Glass kind of made me hate my phone — or any phone. It made me realize how much they have captured our attention. Phones separate us from our lives in all sorts of ways. Here we are together, looking at little screens, interacting (at best) with people who aren’t here. Looking at our hands instead of each other. Documenting instead of experiencing. Glass sold me on the concept of getting in and getting out. Glass helped me appreciate what a monster I have become, tethered to the thing in my pocket. I’m too absent. Can yet another device make me more present? Or is it just going to be another distraction? Another way to stare off and away from the things actually in front of us, out into the electronic ether? I honestly have no idea.

I thought Honan’s take on Glass was both fairly critical and also forward-thinking (with some actual context). And funny. Great piece.

Burkhard Bilger:

The Google car has now driven more than half a million miles without causing an accident—about twice as far as the average American driver goes before crashing. Of course, the computer has always had a human driver to take over in tight spots. Left to its own devices, Thrun says, it could go only about fifty thousand miles on freeways without a major mistake. Google calls this the dog-food stage: not quite fit for human consumption. “The risk is too high,” Thrun says. “You would never accept it.” The car has trouble in the rain, for instance, when its lasers bounce off shiny surfaces. (The first drops call forth a small icon of a cloud onscreen and a voice warning that auto-drive will soon disengage.) It can’t tell wet concrete from dry or fresh asphalt from firm. It can’t hear a traffic cop’s whistle or follow hand signals.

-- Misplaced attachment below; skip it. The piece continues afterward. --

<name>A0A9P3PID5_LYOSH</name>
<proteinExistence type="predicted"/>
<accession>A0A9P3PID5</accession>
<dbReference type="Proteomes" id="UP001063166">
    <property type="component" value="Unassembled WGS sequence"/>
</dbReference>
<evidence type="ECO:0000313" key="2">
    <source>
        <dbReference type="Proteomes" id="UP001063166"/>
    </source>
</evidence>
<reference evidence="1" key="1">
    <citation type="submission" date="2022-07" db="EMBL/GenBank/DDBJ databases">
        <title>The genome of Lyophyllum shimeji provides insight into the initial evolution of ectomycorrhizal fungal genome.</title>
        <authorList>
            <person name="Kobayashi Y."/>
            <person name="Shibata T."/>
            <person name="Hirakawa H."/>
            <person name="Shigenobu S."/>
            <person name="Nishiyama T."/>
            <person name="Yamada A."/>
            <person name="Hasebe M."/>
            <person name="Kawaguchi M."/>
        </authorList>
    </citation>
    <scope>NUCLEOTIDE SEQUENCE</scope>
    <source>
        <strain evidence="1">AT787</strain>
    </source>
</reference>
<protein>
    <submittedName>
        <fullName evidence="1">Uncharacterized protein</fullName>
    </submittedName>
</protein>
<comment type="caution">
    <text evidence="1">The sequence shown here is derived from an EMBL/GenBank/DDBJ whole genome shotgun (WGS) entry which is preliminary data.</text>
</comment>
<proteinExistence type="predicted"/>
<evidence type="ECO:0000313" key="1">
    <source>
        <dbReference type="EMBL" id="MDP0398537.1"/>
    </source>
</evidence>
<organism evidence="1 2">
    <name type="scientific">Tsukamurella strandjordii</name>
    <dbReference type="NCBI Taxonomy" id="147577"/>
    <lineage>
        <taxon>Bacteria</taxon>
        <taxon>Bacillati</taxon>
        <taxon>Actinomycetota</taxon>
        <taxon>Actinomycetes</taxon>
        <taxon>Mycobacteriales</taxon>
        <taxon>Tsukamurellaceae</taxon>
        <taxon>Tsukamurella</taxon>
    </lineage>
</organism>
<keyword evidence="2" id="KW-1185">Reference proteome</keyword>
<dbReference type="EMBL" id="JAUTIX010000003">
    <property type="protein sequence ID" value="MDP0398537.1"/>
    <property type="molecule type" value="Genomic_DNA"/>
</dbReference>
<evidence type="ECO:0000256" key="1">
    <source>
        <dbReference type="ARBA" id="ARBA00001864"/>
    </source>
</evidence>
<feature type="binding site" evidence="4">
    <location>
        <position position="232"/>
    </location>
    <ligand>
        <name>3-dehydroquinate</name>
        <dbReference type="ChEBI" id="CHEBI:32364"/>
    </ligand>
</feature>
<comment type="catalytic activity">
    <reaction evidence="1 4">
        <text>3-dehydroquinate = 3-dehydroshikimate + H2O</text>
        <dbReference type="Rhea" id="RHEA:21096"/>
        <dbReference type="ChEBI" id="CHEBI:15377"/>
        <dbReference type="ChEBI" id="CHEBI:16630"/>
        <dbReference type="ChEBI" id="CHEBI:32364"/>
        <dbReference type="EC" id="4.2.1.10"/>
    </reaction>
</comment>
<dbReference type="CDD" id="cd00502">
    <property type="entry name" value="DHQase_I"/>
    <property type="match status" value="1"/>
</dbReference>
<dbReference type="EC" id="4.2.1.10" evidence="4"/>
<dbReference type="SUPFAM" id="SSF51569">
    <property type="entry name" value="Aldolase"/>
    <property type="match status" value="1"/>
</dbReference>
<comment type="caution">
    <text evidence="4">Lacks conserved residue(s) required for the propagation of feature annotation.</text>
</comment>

And yet, for each of its failings, the car has a corresponding strength. It never gets drowsy or distracted, never wonders who has the right-of-way. It knows every turn, tree, and streetlight ahead in precise, three-dimensional detail. Dolgov was riding through a wooded area one night when the car suddenly slowed to a crawl. “I was thinking, What the hell? It must be a bug,” he told me. “Then we noticed the deer walking along the shoulder.” The car, unlike its riders, could see in the dark. Within a year, Thrun added, it should be safe for a hundred thousand miles.

I’ll repeat: “The car, unlike its rider, could see in the dark.”

Quentin Hardy:

Google closed up 14 percent on Friday, at $1,011.41, after a better-than-expected earnings release late Thursday. The jump brought its gain since its initial offering to roughly 1,100 percent. During the same period, the shares of Amazon.com rose 830 percent. Samsung, which makes smartphones as well as the chips that go into many other manufacturers’ devices, rose 760 percent. And Apple leapt a staggering 3,300 percent. By comparison, the overall Nasdaq composite rose 120 percent, while Microsoft — 10 years ago the most feared giant in technology — gained just 28 percent.

While I largely think the stock market has a bit too many forces at play to serve as a good barometer, at a high level, this data seems pretty telling.

Eric Johnson:

Google’s mobile augmented-reality game Ingress, which has found a small but passionate audience on Android, is also coming to Apple’s mobile operating system, iOS, but not until next year.

Ingress product manager Brandon Badger confirmed the iOS plans in an interview yesterday with AllThingsD. The game launched into closed beta last November, and so far has racked up about one million activations, with hundreds of thousands of active players every month on Android phones.

We’ve been dancing around “augmented reality” gaming for a long time now. Ingress may just be the thing that makes it tip.